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Qantas & REX: Petty war over refunds

Qantas & REX: Petty war over refunds

There is something childlike when corporations go to war over nothing and everything. The nothing here is that both airlines don’t exactly have shining reputations about their respective refunds policy implementation, and the ‘everything’ is their respective reputations.

REX arguably started this little battle by tweeting on 2 June, and apparently buying a bunch of display ad space in NEWS Corp rags highlighting less than positive comments from Qantas customers, not to mention the rebuke Qantas received way back in June 2020 from the ACCC (Australian Competition & Consumer Commission) about advice to customers about refunds.

The Australian Financial Review was first out of the gates on this little skirmish, discovering that REX itself was indulging in outright censorship of any adverse comments on its social media presence, particularly on Facebook.

REX claimed it was within its rights:

Mind you, a motivated look through Rex’s social media channels can also unearth plenty of gripes. And the most intriguing are those that disappear.

Sent a smattering of such, Rex responded with a statement saying it “makes no apologies” for restricting public access to comments deemed “abusive, vulgar, racist” or (even merely) “biased or unreasonable”. And that some comments may be restricted by Facebook itself.’Myriam Robin, Rear Window Columnist, AFR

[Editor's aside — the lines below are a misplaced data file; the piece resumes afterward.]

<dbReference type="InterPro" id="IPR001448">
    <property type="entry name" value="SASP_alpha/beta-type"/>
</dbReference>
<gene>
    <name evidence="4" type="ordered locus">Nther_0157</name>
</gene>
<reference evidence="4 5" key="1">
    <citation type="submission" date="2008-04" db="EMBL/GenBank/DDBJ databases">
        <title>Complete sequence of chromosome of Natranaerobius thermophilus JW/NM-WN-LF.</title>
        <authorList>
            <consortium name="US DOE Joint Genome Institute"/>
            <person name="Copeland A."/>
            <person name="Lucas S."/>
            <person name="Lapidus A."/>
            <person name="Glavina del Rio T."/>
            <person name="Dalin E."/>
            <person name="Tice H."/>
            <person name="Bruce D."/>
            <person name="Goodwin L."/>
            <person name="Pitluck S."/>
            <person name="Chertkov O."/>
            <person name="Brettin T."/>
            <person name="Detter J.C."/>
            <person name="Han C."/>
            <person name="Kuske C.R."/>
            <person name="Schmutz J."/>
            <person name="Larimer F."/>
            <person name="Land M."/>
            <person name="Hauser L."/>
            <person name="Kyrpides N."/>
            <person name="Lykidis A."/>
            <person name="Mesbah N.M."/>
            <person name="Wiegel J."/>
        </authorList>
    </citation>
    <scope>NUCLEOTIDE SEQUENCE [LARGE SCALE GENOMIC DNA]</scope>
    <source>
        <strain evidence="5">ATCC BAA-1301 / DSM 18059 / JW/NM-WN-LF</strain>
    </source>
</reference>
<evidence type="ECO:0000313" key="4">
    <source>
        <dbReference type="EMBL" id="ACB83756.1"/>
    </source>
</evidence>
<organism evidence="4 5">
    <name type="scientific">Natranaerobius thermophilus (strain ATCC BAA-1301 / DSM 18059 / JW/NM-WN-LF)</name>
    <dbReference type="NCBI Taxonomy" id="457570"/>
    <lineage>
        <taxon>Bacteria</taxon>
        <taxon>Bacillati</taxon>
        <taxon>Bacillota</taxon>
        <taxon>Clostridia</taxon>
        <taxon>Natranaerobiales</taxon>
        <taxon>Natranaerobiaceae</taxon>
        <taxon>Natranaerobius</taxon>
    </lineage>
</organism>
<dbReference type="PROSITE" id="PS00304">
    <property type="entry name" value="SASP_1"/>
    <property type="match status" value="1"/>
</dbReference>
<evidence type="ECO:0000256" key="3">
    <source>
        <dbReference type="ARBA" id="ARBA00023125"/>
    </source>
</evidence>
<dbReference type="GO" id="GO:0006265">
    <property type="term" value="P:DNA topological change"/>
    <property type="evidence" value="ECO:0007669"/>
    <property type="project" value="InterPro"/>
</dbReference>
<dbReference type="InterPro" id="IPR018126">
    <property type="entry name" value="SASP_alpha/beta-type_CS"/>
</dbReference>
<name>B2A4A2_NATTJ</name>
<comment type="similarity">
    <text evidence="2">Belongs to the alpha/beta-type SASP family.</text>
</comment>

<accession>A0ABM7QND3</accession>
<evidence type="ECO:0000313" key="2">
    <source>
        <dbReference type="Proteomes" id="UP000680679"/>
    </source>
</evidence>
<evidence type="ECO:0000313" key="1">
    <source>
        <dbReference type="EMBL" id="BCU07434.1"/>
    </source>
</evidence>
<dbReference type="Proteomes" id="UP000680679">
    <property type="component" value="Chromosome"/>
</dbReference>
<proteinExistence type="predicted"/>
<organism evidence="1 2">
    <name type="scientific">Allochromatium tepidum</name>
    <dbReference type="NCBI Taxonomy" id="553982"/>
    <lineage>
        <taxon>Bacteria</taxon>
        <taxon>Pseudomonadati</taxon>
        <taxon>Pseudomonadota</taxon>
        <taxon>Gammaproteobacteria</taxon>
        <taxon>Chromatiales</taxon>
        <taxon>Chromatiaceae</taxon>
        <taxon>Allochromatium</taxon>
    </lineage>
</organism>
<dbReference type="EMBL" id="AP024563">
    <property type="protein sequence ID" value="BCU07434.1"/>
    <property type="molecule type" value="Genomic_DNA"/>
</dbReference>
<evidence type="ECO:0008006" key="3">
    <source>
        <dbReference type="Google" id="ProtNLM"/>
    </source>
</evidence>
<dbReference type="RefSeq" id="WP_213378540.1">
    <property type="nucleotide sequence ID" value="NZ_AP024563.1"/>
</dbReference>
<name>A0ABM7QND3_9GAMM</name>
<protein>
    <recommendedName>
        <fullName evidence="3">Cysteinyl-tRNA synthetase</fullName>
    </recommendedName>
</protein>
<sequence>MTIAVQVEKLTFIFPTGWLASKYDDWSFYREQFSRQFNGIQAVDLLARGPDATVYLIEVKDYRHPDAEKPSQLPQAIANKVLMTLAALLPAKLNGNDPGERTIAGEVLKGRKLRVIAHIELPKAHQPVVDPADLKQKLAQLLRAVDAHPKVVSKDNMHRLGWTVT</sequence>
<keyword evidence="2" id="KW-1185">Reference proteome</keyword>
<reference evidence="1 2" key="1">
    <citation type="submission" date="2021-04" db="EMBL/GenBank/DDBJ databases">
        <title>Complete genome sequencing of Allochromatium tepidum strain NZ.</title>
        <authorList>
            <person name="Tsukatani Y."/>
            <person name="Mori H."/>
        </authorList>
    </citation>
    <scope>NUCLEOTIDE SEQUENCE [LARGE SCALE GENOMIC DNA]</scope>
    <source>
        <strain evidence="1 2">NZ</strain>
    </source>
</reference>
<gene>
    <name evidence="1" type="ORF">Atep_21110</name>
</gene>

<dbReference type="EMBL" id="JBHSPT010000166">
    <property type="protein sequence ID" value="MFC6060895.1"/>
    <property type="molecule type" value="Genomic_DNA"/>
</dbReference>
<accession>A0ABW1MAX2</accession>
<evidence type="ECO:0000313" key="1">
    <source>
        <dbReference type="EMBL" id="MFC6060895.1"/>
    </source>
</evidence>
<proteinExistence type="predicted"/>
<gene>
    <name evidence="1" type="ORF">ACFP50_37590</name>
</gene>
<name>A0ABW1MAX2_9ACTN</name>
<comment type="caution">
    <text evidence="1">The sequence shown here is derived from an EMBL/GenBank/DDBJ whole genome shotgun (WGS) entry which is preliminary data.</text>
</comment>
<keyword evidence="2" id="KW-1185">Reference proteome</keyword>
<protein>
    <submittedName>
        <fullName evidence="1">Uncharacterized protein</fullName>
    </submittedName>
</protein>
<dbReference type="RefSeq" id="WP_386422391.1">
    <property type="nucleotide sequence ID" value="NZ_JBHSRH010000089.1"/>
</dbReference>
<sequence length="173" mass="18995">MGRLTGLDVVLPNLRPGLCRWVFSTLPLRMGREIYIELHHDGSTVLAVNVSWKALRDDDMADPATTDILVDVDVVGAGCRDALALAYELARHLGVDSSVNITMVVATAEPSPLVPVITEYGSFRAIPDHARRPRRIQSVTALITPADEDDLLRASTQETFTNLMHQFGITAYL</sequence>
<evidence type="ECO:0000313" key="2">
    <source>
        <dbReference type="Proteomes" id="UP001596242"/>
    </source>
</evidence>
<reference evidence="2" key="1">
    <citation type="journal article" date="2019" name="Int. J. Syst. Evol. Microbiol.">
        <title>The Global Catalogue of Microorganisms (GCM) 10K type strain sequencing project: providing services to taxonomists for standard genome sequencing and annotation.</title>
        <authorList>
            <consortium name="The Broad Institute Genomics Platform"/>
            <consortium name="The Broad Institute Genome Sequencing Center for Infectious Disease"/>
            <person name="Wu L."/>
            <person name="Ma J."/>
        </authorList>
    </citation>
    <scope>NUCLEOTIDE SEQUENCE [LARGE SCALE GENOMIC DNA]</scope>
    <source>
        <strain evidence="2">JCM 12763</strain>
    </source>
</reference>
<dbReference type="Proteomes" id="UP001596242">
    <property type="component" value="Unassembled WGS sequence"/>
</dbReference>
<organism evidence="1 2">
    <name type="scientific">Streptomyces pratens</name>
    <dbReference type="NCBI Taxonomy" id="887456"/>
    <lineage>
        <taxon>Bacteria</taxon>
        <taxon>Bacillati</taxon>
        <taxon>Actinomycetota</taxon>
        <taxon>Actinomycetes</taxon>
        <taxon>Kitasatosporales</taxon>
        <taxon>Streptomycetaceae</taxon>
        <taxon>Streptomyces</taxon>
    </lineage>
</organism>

They couldn’t be quite so ruthless on Twitter where it’s harder to delete such comments.
So head over there if you want to nail down the thread.

Qantas’s world-class public relations department has written a point by point response, which you can scroll through. The AFR has also pointed out that while Qantas aims for an 8-week-ish turnaround of refunds, REX is looking at 3 months.

There is also some banter about the waiting times for REX’s call centre.

Sydney Terminal 3 September 2020
Sydney Terminal 3, September 2020

2PAXfly Takeout

This is another timely reminder to wear your seatbelt when seated. Holding you close to your seat will protect you from the sort of injuries sustained on this flight, when unsecured passengers flew to the ceiling of the aircraft, and then came crashing down once the ‘drop’ ceased.

The hope will be that this is an anomaly – a ‘freak accident’ in casual parlance. If it is a systemic error either mechanical or electronic, then this is a larger concern for the airlines that fly Boeing Dreamliner 787 aircraft. Let’s hope it isn’t. If it is, it will pile on the woes to Boeing’s existing stack.

All this reminds me that I had a return fare to Melbourne with REX on the day they started the route between Sydney and Melbourne – 1 March – which I had to cancel due to a COVID-19 cluster outbreak which would have meant I couldn’t travel on to Adelaide successfully.

I’ll update you on my wait time and an adverse or otherwise experience.

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